Pope Benedict XVI, 2005
Read the Document DEUS CARITAS ES
Pope Benedict XVI wrote the encyclical Deus Caritas Est in 2005 about God’s love for humanity. In a world where the name of God is sometimes associated with vengeance or even hatred, Benedict seeks to speak of the limitless love that God lavishes on humanity.
The encyclical is divided into two parts. The first section discusses God’s love and the reality of human love. In the second part, Benedict focuses on the commandment to love one’s neighbor especially the laities role in creating a just society.
Love is one of the most frequently used words to express one’s emotions, yet the word has several different meanings. Love between a man and a woman is known as eros, an ancient Greek term used only twice in the Old Testament and never in the New Testament. The Gospel writers preferred the term agape to describe Christian love demonstrated by Jesus.
In contemporary language, eros is often reduced to pure “sex” as a commodity. Society has relegated eros to a simple biological function rather than as a component of overall existential freedom. In contrast, agape is used to describe a “searching” love – one that involves the real discovery of another and moving beyond selfish character.
These two forms of love, eros and agape, can never be completely separated. If one wishes to give love, they must also be able to receive love. These two concepts represent two different dimensions of love and when completely separated from one another the result is an incomplete notion of love.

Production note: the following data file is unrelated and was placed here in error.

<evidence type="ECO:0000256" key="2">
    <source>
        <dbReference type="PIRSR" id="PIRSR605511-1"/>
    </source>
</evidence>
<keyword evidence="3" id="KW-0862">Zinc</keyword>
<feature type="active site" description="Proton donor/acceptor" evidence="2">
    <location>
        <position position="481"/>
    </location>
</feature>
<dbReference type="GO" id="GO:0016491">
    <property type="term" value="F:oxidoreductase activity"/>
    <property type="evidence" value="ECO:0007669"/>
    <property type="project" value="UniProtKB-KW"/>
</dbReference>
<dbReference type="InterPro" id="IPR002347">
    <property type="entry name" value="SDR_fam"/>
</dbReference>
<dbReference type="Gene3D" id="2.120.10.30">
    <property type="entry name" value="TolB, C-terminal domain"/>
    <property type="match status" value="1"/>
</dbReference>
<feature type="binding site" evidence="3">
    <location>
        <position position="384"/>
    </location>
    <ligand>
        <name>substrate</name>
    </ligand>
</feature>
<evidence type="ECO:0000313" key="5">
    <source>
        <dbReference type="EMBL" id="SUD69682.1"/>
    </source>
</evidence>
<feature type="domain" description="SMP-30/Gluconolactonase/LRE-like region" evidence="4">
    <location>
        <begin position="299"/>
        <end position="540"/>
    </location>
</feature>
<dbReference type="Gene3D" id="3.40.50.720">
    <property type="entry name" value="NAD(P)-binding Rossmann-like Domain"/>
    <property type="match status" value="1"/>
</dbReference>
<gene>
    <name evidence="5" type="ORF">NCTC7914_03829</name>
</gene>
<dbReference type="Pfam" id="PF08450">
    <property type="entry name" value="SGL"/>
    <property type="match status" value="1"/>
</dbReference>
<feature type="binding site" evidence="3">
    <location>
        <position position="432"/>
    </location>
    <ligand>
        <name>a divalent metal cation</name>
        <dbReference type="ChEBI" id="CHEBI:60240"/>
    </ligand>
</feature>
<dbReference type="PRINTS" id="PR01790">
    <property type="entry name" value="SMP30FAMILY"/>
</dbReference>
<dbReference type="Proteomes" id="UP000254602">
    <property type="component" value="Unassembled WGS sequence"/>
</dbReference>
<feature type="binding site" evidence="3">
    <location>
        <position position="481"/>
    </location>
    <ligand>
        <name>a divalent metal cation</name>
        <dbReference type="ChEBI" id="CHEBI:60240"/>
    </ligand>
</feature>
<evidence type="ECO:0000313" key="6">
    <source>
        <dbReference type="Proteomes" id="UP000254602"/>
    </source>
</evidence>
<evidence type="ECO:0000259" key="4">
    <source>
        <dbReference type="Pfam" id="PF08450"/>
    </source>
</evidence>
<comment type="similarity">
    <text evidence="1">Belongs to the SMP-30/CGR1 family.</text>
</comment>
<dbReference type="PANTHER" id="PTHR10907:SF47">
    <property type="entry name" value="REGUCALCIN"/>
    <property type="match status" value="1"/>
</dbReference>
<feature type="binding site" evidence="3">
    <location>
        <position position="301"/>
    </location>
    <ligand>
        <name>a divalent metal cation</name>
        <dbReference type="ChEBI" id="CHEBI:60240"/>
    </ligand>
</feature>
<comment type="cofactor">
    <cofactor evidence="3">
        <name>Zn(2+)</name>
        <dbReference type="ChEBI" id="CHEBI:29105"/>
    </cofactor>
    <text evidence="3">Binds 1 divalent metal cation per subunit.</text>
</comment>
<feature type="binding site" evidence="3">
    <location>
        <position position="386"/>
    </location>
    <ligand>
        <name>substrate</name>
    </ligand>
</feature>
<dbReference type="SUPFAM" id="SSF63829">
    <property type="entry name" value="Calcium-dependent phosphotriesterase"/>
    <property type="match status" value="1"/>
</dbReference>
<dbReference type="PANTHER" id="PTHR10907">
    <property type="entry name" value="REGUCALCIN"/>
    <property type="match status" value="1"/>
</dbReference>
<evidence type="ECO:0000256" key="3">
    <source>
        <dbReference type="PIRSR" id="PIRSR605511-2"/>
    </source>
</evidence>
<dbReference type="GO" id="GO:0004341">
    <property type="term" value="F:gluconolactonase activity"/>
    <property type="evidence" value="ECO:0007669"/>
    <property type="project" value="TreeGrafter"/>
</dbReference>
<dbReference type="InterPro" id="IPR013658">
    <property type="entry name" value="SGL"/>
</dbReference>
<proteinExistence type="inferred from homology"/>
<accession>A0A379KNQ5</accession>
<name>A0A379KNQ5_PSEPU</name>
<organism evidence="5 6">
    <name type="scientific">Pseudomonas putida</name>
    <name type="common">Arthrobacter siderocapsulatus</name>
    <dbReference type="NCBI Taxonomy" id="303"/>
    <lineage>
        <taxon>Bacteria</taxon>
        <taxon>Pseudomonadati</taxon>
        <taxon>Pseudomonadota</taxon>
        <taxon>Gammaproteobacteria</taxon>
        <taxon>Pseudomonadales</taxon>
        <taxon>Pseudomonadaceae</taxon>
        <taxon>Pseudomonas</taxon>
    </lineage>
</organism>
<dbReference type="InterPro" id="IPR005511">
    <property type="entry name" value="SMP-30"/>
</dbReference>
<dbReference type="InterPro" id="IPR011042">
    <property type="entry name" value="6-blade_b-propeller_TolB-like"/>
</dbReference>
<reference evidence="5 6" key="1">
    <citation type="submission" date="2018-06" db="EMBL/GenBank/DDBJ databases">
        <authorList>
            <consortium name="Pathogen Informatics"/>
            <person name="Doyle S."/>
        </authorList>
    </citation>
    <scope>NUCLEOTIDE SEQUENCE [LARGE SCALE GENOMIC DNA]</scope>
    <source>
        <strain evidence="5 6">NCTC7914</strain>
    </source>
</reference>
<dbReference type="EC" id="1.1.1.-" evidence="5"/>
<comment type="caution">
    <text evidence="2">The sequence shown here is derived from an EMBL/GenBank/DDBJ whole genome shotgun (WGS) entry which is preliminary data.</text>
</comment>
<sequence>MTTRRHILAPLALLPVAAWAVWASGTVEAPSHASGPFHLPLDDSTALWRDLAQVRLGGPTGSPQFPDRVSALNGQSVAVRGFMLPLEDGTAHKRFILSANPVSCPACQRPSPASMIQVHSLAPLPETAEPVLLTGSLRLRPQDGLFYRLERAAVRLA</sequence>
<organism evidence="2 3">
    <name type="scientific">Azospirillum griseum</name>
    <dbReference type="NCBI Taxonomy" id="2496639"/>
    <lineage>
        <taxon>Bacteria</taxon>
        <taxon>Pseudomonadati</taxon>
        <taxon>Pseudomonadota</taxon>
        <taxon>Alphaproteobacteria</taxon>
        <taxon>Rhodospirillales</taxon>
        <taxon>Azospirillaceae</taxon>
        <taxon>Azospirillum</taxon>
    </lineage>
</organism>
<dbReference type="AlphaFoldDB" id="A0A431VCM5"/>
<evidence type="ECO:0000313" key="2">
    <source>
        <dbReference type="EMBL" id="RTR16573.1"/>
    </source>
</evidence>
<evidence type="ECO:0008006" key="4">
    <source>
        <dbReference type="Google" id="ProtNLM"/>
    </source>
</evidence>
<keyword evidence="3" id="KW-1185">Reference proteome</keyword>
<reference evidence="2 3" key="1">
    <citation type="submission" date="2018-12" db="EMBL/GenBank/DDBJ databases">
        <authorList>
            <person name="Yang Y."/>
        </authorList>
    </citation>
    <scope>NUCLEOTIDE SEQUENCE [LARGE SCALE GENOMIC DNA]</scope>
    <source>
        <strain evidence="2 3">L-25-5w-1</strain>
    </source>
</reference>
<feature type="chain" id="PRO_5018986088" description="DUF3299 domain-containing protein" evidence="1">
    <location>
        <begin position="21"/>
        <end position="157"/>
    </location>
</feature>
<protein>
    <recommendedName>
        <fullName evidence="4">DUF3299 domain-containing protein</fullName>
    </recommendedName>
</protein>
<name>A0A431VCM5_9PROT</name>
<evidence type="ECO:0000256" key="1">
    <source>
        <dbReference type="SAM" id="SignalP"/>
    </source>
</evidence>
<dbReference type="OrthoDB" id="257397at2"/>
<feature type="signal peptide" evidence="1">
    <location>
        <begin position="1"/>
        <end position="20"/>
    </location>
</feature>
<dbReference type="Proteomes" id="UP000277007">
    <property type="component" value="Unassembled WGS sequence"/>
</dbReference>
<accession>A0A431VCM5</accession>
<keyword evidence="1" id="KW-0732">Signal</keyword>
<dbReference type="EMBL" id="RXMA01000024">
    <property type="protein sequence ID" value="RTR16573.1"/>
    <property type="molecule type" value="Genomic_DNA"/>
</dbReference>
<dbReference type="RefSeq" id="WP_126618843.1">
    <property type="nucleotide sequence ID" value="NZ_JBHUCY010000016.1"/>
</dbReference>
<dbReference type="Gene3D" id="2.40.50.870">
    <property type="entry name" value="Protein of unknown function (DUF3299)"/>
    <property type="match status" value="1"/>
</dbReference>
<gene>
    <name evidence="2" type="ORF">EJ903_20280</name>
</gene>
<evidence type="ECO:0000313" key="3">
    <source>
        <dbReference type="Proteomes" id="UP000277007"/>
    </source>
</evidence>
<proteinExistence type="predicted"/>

The Church is called to proclaim the word of God, celebrate the sacraments, and practice the ministry of charity – all of which are equally important. The Church and Christians are called to join in the struggle for justice and love in the world today. As believers it is our responsibility to show our love of neighbors grounded in love of God.
Pope Benedict XVI points out that it is the role of the laity to create a just society in their communities and nations. It is the role of the Bishops, he says, to teach the laity what a just society looks like.
The Church’s charity is independent of parties and ideologies, and is a concrete way to show the love which humanity needs. Charitable activities ought to be guided by faith and a mission of love.
Jesus is the ultimate example of love. “His death on the Cross is the culmination of that turning of God against himself in which he gives himself in order to raise man up and save him.” (Paragraph 12) God loved humanity first, and in loving our neighbors we demonstrate our love for Him.